474 BC

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Millennium: 1st millennium BC
Centuries: 6th century BC5th century BC4th century BC
Decades: 500s BC  490s BC  480s BC  – 470s BC –  460s BC  450s BC  440s BC
Years: 477 BC 476 BC 475 BC474 BC473 BC 472 BC 471 BC
474 BC in other calendars
Gregorian calendar 474 BC
Ab urbe condita 280
Armenian calendar N/A
Assyrian calendar 4277
Bahá'í calendar −2317 – −2316
Bengali calendar −1066
Berber calendar 477
English Regnal year N/A
Buddhist calendar 71
Burmese calendar −1111
Byzantine calendar 5035–5036
Chinese calendar 丙寅(Fire Tiger)
2223 or 2163
    — to —
丁卯年 (Fire Rabbit)
2224 or 2164
Coptic calendar −757 – −756
Discordian calendar 693
Ethiopian calendar −481 – −480
Hebrew calendar 3287–3288
Hindu calendars
 - Vikram Samvat −417 – −416
 - Shaka Samvat N/A
 - Kali Yuga 2628–2629
Holocene calendar 9527
Igbo calendar −1473 – −1472
Iranian calendar 1095 BP – 1094 BP
Islamic calendar 1129 BH – 1128 BH
Japanese calendar N/A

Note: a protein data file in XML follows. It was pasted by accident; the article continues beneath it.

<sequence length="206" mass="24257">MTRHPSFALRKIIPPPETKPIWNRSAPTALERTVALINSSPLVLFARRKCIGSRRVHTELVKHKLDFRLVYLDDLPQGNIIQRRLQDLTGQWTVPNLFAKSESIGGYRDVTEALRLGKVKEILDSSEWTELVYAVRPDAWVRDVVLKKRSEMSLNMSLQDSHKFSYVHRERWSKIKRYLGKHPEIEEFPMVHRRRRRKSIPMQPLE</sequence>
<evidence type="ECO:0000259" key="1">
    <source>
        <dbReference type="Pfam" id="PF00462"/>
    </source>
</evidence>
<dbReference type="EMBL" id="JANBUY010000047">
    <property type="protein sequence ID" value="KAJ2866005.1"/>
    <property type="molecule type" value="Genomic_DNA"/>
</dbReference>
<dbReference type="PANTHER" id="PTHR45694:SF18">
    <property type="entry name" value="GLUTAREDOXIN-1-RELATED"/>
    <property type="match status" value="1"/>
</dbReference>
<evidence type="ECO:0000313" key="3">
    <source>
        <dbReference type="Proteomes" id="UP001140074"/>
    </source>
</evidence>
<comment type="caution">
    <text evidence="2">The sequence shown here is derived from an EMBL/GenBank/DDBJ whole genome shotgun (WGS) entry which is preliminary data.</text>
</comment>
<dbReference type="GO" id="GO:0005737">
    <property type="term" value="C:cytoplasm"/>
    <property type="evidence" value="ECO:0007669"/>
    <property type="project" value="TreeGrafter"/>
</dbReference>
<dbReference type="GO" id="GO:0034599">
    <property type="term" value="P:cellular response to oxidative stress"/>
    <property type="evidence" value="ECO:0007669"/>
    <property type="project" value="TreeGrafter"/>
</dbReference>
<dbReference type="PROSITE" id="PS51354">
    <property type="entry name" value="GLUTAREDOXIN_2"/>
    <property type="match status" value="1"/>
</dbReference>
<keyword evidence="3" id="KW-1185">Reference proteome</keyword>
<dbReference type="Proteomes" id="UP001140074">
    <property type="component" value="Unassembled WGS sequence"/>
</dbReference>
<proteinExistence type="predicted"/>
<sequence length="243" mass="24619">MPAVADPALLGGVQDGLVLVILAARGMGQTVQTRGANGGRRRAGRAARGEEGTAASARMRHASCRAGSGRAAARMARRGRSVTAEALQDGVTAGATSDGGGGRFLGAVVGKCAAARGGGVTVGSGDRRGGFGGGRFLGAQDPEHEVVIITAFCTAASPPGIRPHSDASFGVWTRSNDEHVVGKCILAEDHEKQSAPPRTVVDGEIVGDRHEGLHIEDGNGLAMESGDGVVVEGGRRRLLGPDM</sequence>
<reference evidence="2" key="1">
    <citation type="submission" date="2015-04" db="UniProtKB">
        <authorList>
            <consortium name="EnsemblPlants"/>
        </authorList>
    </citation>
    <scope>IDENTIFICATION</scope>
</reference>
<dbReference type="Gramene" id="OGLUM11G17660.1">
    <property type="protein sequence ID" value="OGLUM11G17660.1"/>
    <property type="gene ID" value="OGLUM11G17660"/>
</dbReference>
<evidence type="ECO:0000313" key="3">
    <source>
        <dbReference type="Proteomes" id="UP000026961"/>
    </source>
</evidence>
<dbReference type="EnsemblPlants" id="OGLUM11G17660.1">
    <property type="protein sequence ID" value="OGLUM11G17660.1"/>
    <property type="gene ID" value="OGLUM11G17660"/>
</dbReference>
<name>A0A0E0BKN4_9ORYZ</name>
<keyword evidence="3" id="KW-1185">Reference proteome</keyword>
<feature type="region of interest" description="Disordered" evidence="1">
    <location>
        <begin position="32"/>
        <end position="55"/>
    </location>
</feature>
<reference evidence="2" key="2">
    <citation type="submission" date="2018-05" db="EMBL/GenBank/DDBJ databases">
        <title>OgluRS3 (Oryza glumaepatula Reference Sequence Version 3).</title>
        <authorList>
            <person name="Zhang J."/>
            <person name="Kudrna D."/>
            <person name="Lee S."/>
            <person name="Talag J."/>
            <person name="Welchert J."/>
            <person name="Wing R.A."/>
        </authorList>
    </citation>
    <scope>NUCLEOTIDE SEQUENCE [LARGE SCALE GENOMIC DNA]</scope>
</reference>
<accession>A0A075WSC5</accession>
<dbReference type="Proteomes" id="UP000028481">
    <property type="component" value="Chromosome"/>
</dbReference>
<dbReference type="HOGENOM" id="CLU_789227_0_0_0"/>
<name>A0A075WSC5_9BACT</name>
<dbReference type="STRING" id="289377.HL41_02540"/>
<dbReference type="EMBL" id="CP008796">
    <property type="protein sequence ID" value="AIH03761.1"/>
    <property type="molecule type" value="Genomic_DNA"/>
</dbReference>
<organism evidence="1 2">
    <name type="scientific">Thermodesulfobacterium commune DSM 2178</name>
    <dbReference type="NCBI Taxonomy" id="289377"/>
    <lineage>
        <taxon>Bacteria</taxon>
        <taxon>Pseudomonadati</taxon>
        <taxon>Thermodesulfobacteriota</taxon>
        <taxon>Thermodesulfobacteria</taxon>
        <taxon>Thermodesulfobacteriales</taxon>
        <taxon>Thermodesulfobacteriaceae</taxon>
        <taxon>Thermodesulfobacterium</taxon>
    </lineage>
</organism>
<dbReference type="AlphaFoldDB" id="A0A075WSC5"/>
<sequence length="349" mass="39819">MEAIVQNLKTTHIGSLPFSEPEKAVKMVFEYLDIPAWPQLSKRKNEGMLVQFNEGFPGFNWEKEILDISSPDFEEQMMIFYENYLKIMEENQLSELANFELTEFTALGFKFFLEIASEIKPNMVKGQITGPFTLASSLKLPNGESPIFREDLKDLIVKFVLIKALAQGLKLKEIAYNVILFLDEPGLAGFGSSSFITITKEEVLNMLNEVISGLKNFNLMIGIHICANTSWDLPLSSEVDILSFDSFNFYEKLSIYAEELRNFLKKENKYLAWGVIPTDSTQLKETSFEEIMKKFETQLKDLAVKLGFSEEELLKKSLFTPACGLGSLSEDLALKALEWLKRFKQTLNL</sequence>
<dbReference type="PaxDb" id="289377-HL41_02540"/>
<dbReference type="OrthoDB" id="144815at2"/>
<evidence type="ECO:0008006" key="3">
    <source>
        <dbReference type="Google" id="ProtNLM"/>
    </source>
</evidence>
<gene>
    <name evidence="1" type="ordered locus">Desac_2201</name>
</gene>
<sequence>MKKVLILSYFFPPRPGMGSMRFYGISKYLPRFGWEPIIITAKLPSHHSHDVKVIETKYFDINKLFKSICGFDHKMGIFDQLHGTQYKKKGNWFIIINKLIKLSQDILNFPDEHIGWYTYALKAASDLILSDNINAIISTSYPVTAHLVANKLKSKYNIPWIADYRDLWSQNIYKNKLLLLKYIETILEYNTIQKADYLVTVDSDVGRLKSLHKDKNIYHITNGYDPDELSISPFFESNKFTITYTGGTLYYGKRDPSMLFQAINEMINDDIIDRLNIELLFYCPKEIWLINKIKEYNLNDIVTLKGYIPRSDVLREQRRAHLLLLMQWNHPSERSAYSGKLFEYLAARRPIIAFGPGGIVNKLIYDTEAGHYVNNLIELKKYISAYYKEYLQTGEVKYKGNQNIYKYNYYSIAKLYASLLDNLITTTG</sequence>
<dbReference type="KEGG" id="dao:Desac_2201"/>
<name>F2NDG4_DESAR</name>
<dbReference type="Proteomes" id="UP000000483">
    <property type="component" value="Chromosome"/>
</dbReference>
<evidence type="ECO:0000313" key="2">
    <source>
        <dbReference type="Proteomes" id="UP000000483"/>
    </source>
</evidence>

Juche calendar N/A
Julian calendar N/A
Korean calendar 1860
Minguo calendar 2385 before ROC
民前2385年
Thai solar calendar 70

Year 474 BC was a year of the pre-Julian Roman calendar. At the time, it was known as the Year of the Consulship of Medullinus and Vulso (or, less frequently, year 280 Ab urbe condita). The denomination 474 BC for this year has been used since the early medieval period, when the Anno Domini calendar era became the prevalent method in Europe for naming years.

Events[edit]

By place[edit]

Italy[edit]

Persian Empire[edit]

By topic[edit]

Literature[edit]

  • The Greek poet Pindar moves to Thebes after two years at the Sicilian Court of Hiero I of Syracuse. While at Thebes, he composes lyric odes to celebrate triumphs in the Olympic Games and other athletic events.


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